Hickey's World

Published on October 28th, 2015 | by BoyleToday.com

The View from Hickeys World

I was asked the other day if I had any legacy issues after all my operations, and I answered ‘no’. It was an interesting question though, and one I hadn’t been asked for many years. Later, when I had time to reflect on it, I realised that while I haven’t  any pain, I am occasionally uncomfortable.

For example, my mouth doesn’t close naturally like most people’s – it takes effort to keep it shut because it lacks both muscle and nerves. There’s a little soreness there at times, but it’s more awkward than anything. The chin itself has very little feeling, which is good in the winter if I’m out and about, but the large flabby lower lip aches occasionally.

I wrote before about how food collects in the corners of my mouth, something I am not usually aware of until someone – usually my family – point it out. The same goes for dribbling liquid. Because I have so little feeling on my chin I rarely notice. And because of that lessened feeling I sometimes have to guess when drink/food has made contact with my lips. Sometimes I get it wrong! It doesn’t happen too often these days as I am more used to it.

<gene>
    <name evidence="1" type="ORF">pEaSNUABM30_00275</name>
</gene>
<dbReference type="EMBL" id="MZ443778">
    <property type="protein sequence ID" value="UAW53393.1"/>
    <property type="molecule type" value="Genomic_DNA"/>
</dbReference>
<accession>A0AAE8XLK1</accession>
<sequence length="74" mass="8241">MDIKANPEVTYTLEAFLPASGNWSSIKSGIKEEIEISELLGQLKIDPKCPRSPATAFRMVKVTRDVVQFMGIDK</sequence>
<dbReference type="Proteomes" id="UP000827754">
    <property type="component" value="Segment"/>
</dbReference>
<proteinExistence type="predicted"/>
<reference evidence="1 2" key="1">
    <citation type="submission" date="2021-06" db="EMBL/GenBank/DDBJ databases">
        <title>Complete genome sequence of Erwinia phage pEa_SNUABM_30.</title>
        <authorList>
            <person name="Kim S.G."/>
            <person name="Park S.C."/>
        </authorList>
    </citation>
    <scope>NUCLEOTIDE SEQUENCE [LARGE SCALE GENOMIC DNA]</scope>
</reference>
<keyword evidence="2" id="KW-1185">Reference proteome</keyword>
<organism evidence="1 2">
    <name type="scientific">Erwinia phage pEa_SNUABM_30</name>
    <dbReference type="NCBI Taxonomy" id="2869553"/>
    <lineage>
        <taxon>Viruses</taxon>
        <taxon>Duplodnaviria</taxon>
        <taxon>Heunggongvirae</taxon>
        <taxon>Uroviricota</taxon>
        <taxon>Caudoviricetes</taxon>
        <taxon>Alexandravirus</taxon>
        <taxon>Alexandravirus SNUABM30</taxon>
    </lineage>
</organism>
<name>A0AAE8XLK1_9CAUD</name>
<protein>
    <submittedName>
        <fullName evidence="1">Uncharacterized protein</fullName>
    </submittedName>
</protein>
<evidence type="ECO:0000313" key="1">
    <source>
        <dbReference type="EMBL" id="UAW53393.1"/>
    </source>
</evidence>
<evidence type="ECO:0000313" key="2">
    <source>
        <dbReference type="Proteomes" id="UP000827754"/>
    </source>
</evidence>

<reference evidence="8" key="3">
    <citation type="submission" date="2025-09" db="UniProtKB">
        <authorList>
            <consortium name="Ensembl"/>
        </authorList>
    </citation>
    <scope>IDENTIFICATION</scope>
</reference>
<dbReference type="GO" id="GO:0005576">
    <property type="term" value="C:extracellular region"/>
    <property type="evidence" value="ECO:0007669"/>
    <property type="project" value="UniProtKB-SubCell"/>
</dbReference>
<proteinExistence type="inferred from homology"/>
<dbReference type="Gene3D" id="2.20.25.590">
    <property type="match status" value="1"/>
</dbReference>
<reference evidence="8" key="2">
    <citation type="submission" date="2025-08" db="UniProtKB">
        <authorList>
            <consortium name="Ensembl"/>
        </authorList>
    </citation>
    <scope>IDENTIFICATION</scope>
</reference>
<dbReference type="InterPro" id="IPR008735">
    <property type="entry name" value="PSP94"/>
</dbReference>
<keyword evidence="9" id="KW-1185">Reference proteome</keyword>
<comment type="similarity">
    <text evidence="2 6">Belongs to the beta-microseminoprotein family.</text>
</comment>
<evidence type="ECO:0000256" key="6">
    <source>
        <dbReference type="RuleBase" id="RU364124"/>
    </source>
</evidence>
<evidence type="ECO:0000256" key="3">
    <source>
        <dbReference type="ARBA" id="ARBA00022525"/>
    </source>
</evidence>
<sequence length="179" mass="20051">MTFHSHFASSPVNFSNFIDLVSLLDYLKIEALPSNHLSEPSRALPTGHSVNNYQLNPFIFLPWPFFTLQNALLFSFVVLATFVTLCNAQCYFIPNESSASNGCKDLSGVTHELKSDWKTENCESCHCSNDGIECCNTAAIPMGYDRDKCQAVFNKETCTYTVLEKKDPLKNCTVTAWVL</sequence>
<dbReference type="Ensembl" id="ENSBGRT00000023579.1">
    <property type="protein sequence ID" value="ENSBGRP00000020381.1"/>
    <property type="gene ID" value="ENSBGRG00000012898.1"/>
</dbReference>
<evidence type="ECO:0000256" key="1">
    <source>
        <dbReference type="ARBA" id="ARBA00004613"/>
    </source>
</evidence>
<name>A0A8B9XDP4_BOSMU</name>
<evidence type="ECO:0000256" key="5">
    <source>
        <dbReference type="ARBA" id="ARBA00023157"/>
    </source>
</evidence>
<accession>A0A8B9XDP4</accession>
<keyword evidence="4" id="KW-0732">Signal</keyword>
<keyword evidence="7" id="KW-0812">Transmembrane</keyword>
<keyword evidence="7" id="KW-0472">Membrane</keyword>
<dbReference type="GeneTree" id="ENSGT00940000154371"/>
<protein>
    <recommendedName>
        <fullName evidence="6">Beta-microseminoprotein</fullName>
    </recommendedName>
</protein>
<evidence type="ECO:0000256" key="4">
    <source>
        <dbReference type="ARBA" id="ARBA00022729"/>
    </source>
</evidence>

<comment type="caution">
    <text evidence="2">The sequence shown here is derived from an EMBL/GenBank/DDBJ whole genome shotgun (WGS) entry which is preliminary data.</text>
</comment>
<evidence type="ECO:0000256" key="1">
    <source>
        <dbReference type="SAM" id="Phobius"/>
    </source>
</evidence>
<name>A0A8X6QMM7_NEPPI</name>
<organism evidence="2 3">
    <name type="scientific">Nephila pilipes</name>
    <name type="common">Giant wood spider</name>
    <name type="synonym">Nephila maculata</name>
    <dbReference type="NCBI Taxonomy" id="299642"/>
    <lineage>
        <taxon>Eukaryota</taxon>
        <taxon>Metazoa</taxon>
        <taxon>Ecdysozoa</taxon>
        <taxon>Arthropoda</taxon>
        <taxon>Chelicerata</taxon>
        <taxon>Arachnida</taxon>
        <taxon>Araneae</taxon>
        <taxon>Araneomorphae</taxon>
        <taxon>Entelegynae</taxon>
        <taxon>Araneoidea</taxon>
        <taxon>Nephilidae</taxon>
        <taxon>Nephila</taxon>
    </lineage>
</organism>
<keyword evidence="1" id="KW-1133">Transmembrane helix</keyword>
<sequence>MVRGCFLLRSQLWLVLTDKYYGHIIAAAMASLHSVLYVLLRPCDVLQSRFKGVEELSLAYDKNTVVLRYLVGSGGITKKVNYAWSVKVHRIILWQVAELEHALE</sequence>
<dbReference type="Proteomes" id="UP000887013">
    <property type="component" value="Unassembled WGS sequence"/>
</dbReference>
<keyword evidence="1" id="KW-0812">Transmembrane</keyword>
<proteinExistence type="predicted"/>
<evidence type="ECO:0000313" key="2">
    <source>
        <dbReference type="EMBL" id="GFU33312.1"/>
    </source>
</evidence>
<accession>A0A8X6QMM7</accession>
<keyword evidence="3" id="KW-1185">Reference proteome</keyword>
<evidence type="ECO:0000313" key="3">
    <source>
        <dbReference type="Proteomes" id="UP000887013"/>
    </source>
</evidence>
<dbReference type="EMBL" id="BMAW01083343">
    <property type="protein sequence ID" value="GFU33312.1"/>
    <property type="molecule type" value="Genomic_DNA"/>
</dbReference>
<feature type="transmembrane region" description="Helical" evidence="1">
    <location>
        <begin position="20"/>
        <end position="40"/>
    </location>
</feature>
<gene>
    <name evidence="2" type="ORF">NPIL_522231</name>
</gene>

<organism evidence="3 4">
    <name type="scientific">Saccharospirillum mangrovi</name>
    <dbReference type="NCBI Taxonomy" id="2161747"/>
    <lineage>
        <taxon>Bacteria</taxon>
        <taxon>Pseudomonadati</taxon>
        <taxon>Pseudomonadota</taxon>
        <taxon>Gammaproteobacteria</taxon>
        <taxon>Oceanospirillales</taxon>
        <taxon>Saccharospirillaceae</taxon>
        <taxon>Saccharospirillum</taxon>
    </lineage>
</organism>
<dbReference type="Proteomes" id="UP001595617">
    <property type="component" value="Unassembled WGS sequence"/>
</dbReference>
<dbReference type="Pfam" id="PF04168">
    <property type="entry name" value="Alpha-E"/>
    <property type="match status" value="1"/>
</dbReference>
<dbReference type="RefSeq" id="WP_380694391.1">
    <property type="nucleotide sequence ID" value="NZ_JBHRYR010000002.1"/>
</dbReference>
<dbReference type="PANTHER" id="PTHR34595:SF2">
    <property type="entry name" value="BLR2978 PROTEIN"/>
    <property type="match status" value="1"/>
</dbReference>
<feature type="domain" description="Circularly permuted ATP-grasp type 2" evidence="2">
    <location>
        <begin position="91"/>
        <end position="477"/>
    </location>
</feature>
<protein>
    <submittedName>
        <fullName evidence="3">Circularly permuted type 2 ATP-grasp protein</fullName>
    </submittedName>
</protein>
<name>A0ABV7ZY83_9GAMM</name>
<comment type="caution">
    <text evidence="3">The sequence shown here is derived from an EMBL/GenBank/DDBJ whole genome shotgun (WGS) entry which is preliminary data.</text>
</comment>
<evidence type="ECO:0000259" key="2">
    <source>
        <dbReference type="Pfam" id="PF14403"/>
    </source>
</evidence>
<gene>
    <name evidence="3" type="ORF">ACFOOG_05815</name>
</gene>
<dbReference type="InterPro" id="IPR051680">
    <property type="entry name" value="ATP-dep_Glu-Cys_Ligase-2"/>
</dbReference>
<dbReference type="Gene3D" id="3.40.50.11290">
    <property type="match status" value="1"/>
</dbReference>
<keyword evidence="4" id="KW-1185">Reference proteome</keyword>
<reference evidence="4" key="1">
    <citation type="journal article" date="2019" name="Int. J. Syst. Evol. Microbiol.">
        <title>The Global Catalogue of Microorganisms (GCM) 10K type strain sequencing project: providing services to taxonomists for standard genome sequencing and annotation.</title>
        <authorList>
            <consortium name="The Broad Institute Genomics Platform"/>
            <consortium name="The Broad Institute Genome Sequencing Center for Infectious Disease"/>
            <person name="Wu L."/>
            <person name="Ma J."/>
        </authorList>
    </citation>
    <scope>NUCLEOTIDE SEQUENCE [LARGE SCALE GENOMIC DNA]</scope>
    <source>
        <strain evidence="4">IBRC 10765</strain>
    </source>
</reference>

My left hand always aches in the winter as the cold seems to affect the fingers more. It’s not as bad as it used to be following an operation to open out the fingers, which were turned in. Then, I used to dread the cold because it felt like the hand had been dipped in icy water. The left hand also lacks some muscle and tissue which was grafted onto my face, which means it’s a fair bit weaker than my right hand. As I have aged the problem is more noticeable, so I have to be careful when opening doors. Occasionally I get a slight tremor in the weaker hand, and if I happen to be holding a cup of tea or coffee then I can spill the contents. Again, just a minor thing.

I’m lucky that my limbs function and are intact. I met someone a few months ago who has a facial disfigurement. We were chatting and so absorbed in conversation that about 90 minutes into our meeting I was surprised to discover one of her hands was also badly burned. It hasn’t stopped her using the injured hand. Not too many months ago I met another friend whose burn injuries were also extensive. His hands were severely disfigured, yet he works as a professional gardener. So even injuries are not necessarily a handicap – or at least a severe impediment – to leading a fulfilling life.

I have nothing to complain about really and a lot to be grateful for.

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